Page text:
To achieve a truly renewable energy market, the intermittent power generation of sources such as solar and wind must be overcome. Renewable ammonia can be synthesized using these sources to be used as a long-term energy storage medium. For this reason, the use of ammonia as a synthetic fuel has garnered significant attention in recent years. Aqueous AAN (ammonia/ammonium nitrate) is a carbon-free ammonia based monofuel suitable for energy storage applications. This fuel is safe to store and transport, and its combustion products consist mainly of water and nitrogen. Effective use of this fuel requires an in-depth understanding of the reaction pathways dominating its ignition.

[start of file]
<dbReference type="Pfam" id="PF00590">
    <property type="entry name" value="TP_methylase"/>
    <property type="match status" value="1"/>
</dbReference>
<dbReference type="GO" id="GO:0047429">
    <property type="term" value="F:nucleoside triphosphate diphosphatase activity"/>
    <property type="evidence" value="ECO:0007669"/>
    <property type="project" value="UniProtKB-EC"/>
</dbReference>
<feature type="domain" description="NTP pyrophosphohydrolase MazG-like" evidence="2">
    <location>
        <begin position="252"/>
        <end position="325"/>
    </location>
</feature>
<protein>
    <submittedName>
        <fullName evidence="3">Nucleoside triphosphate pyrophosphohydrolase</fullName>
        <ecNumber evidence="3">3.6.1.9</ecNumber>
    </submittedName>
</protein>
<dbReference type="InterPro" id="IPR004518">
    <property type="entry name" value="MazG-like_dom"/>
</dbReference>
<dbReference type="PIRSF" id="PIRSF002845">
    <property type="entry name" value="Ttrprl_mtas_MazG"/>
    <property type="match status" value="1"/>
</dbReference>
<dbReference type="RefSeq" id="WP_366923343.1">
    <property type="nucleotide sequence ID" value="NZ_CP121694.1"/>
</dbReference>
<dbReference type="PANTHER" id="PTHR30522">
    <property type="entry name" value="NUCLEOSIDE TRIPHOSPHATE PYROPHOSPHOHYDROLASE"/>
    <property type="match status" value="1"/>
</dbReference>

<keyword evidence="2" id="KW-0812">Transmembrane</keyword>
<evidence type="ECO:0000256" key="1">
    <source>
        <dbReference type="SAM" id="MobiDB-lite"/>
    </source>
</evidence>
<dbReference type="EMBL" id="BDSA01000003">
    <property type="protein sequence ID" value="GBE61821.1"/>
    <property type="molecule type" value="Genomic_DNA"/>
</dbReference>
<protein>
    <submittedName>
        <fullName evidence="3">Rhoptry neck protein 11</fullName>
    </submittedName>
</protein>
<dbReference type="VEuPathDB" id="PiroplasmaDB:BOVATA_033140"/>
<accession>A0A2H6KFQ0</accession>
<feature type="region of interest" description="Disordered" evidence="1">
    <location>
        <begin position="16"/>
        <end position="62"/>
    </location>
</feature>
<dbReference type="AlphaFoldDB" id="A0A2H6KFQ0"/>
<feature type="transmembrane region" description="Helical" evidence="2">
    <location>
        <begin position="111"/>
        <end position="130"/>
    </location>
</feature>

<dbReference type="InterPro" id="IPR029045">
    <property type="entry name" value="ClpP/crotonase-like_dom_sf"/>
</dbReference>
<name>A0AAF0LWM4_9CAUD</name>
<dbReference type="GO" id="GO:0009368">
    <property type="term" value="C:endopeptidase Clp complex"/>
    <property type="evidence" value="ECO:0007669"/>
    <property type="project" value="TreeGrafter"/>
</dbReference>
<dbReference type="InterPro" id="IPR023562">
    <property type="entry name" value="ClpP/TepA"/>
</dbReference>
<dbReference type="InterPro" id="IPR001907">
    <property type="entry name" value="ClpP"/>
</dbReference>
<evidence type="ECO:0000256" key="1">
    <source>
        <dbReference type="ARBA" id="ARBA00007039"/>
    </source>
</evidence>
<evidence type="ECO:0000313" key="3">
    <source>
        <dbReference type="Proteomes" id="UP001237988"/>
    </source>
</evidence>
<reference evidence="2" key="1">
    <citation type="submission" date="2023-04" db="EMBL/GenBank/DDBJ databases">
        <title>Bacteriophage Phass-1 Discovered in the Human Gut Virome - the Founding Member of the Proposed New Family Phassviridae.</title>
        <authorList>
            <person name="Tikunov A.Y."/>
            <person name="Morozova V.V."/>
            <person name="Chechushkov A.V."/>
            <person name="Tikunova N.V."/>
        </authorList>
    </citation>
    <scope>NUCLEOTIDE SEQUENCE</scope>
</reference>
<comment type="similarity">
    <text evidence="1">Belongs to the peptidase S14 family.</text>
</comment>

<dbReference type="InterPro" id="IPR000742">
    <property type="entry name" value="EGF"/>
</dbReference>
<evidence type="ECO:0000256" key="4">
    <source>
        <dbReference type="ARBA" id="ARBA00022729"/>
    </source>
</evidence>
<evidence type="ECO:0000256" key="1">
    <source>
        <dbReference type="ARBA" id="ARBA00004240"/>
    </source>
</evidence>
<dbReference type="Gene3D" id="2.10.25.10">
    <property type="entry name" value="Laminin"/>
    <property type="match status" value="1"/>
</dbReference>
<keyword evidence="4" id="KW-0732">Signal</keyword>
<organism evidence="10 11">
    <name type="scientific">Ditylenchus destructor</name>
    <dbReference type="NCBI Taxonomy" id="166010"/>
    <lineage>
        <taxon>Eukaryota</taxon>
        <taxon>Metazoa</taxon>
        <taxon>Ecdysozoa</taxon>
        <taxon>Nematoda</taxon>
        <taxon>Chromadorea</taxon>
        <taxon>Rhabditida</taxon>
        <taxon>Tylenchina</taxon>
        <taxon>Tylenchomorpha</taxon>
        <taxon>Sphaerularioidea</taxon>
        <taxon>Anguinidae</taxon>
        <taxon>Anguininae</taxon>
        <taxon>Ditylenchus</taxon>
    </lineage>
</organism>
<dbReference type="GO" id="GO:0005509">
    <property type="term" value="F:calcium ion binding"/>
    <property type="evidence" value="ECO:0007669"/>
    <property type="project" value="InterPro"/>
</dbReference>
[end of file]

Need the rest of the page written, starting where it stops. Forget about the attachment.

In this work, the accumulated results from experiments conducted to test the effects of water content, equivalence ratio, and diluent pressure on AAN ignition will be reviewed. The use of simulations to reproduce these results will be evaluated, and the data generated by rate-of-production and sensitivity analyses will be reviewed. Finally, the reaction pathways involved in AAN ignition and their relation to its water content, equivalence ratio and diluent pressure will be presented, and the implications of the rate-determining steps for AAN ignition will be discussed.